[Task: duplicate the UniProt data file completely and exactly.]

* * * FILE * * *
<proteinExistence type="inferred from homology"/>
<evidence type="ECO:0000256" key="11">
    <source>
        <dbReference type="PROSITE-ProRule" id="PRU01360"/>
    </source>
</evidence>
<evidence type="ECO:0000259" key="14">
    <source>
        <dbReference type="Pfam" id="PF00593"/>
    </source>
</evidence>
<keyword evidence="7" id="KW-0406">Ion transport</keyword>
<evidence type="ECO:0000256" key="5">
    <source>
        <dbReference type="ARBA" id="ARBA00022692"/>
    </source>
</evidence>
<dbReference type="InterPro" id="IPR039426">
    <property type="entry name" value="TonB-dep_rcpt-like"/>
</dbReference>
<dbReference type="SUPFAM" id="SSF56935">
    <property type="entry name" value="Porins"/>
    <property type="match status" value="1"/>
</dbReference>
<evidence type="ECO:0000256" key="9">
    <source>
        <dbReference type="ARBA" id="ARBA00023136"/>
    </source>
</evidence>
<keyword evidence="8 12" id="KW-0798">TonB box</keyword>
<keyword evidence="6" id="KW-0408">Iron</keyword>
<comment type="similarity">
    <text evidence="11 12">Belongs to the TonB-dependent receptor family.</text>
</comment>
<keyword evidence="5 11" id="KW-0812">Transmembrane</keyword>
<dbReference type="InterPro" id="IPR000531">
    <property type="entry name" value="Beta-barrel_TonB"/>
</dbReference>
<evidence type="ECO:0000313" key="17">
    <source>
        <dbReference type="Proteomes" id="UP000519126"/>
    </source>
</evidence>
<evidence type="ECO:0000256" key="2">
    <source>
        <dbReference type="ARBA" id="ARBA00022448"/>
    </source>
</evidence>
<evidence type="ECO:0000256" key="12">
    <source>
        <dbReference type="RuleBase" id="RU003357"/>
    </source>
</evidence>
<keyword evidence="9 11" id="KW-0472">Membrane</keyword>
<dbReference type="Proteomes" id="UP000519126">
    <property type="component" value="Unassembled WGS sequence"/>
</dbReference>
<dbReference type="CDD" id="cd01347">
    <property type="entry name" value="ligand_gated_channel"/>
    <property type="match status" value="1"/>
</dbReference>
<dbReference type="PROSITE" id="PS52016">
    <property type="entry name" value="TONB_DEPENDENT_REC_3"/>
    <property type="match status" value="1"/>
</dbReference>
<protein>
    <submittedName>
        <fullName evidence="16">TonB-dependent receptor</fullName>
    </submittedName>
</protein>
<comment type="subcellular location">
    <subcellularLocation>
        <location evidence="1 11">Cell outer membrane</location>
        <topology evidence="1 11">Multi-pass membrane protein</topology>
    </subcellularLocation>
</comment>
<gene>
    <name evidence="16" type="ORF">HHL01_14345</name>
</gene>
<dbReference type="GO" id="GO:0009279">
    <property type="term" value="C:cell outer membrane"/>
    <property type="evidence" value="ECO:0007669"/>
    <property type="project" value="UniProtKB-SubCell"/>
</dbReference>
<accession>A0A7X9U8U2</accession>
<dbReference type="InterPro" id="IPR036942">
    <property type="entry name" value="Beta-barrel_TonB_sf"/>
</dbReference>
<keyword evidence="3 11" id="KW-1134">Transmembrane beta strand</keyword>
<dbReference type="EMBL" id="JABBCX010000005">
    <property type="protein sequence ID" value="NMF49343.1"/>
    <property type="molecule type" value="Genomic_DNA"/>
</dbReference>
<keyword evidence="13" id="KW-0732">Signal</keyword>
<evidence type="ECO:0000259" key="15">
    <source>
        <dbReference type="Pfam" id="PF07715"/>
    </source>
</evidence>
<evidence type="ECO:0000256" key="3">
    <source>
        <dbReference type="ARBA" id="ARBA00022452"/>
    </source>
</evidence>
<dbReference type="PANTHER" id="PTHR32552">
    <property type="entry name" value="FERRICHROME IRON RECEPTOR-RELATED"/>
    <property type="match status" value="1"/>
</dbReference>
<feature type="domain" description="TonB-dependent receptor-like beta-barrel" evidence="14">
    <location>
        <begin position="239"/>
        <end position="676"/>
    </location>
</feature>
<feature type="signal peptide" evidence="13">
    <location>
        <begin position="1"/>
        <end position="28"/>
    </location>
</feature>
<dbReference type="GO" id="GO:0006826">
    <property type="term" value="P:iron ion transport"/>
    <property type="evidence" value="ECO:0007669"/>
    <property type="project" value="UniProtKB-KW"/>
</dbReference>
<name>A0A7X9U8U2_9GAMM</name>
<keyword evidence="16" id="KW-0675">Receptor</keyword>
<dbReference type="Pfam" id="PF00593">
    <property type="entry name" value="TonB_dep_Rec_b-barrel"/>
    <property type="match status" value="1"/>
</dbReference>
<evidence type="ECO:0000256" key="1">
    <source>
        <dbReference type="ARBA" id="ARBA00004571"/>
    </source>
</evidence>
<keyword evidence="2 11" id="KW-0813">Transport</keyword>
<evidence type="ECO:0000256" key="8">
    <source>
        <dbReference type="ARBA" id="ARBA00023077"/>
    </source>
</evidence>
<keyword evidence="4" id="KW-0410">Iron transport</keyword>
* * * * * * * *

<proteinExistence type="inferred from homology"/>
<evidence type="ECO:0000256" key="11">
    <source>
        <dbReference type="PROSITE-ProRule" id="PRU01360"/>
    </source>
</evidence>
<evidence type="ECO:0000259" key="14">
    <source>
        <dbReference type="Pfam" id="PF00593"/>
    </source>
</evidence>
<keyword evidence="7" id="KW-0406">Ion transport</keyword>
<evidence type="ECO:0000256" key="5">
    <source>
        <dbReference type="ARBA" id="ARBA00022692"/>
    </source>
</evidence>
<dbReference type="InterPro" id="IPR039426">
    <property type="entry name" value="TonB-dep_rcpt-like"/>
</dbReference>
<dbReference type="SUPFAM" id="SSF56935">
    <property type="entry name" value="Porins"/>
    <property type="match status" value="1"/>
</dbReference>
<evidence type="ECO:0000256" key="9">
    <source>
        <dbReference type="ARBA" id="ARBA00023136"/>
    </source>
</evidence>
<keyword evidence="8 12" id="KW-0798">TonB box</keyword>
<keyword evidence="6" id="KW-0408">Iron</keyword>
<comment type="similarity">
    <text evidence="11 12">Belongs to the TonB-dependent receptor family.</text>
</comment>
<keyword evidence="5 11" id="KW-0812">Transmembrane</keyword>
<dbReference type="InterPro" id="IPR000531">
    <property type="entry name" value="Beta-barrel_TonB"/>
</dbReference>
<evidence type="ECO:0000313" key="17">
    <source>
        <dbReference type="Proteomes" id="UP000519126"/>
    </source>
</evidence>
<evidence type="ECO:0000256" key="2">
    <source>
        <dbReference type="ARBA" id="ARBA00022448"/>
    </source>
</evidence>
<evidence type="ECO:0000256" key="12">
    <source>
        <dbReference type="RuleBase" id="RU003357"/>
    </source>
</evidence>
<keyword evidence="9 11" id="KW-0472">Membrane</keyword>
<dbReference type="Proteomes" id="UP000519126">
    <property type="component" value="Unassembled WGS sequence"/>
</dbReference>
<dbReference type="CDD" id="cd01347">
    <property type="entry name" value="ligand_gated_channel"/>
    <property type="match status" value="1"/>
</dbReference>
<dbReference type="PROSITE" id="PS52016">
    <property type="entry name" value="TONB_DEPENDENT_REC_3"/>
    <property type="match status" value="1"/>
</dbReference>
<protein>
    <submittedName>
        <fullName evidence="16">TonB-dependent receptor</fullName>
    </submittedName>
</protein>
<comment type="subcellular location">
    <subcellularLocation>
        <location evidence="1 11">Cell outer membrane</location>
        <topology evidence="1 11">Multi-pass membrane protein</topology>
    </subcellularLocation>
</comment>
<gene>
    <name evidence="16" type="ORF">HHL01_14345</name>
</gene>
<dbReference type="GO" id="GO:0009279">
    <property type="term" value="C:cell outer membrane"/>
    <property type="evidence" value="ECO:0007669"/>
    <property type="project" value="UniProtKB-SubCell"/>
</dbReference>
<accession>A0A7X9U8U2</accession>
<dbReference type="InterPro" id="IPR036942">
    <property type="entry name" value="Beta-barrel_TonB_sf"/>
</dbReference>
<keyword evidence="3 11" id="KW-1134">Transmembrane beta strand</keyword>
<dbReference type="EMBL" id="JABBCX010000005">
    <property type="protein sequence ID" value="NMF49343.1"/>
    <property type="molecule type" value="Genomic_DNA"/>
</dbReference>
<keyword evidence="13" id="KW-0732">Signal</keyword>
<evidence type="ECO:0000259" key="15">
    <source>
        <dbReference type="Pfam" id="PF07715"/>
    </source>
</evidence>
<evidence type="ECO:0000256" key="3">
    <source>
        <dbReference type="ARBA" id="ARBA00022452"/>
    </source>
</evidence>
<dbReference type="PANTHER" id="PTHR32552">
    <property type="entry name" value="FERRICHROME IRON RECEPTOR-RELATED"/>
    <property type="match status" value="1"/>
</dbReference>
<feature type="domain" description="TonB-dependent receptor-like beta-barrel" evidence="14">
    <location>
        <begin position="239"/>
        <end position="676"/>
    </location>
</feature>
<feature type="signal peptide" evidence="13">
    <location>
        <begin position="1"/>
        <end position="28"/>
    </location>
</feature>
<dbReference type="GO" id="GO:0006826">
    <property type="term" value="P:iron ion transport"/>
    <property type="evidence" value="ECO:0007669"/>
    <property type="project" value="UniProtKB-KW"/>
</dbReference>
<name>A0A7X9U8U2_9GAMM</name>
<keyword evidence="16" id="KW-0675">Receptor</keyword>
<dbReference type="Pfam" id="PF00593">
    <property type="entry name" value="TonB_dep_Rec_b-barrel"/>
    <property type="match status" value="1"/>
</dbReference>
<evidence type="ECO:0000256" key="1">
    <source>
        <dbReference type="ARBA" id="ARBA00004571"/>
    </source>
</evidence>
<keyword evidence="2 11" id="KW-0813">Transport</keyword>
<evidence type="ECO:0000256" key="8">
    <source>
        <dbReference type="ARBA" id="ARBA00023077"/>
    </source>
</evidence>
<keyword evidence="4" id="KW-0410">Iron transport</keyword>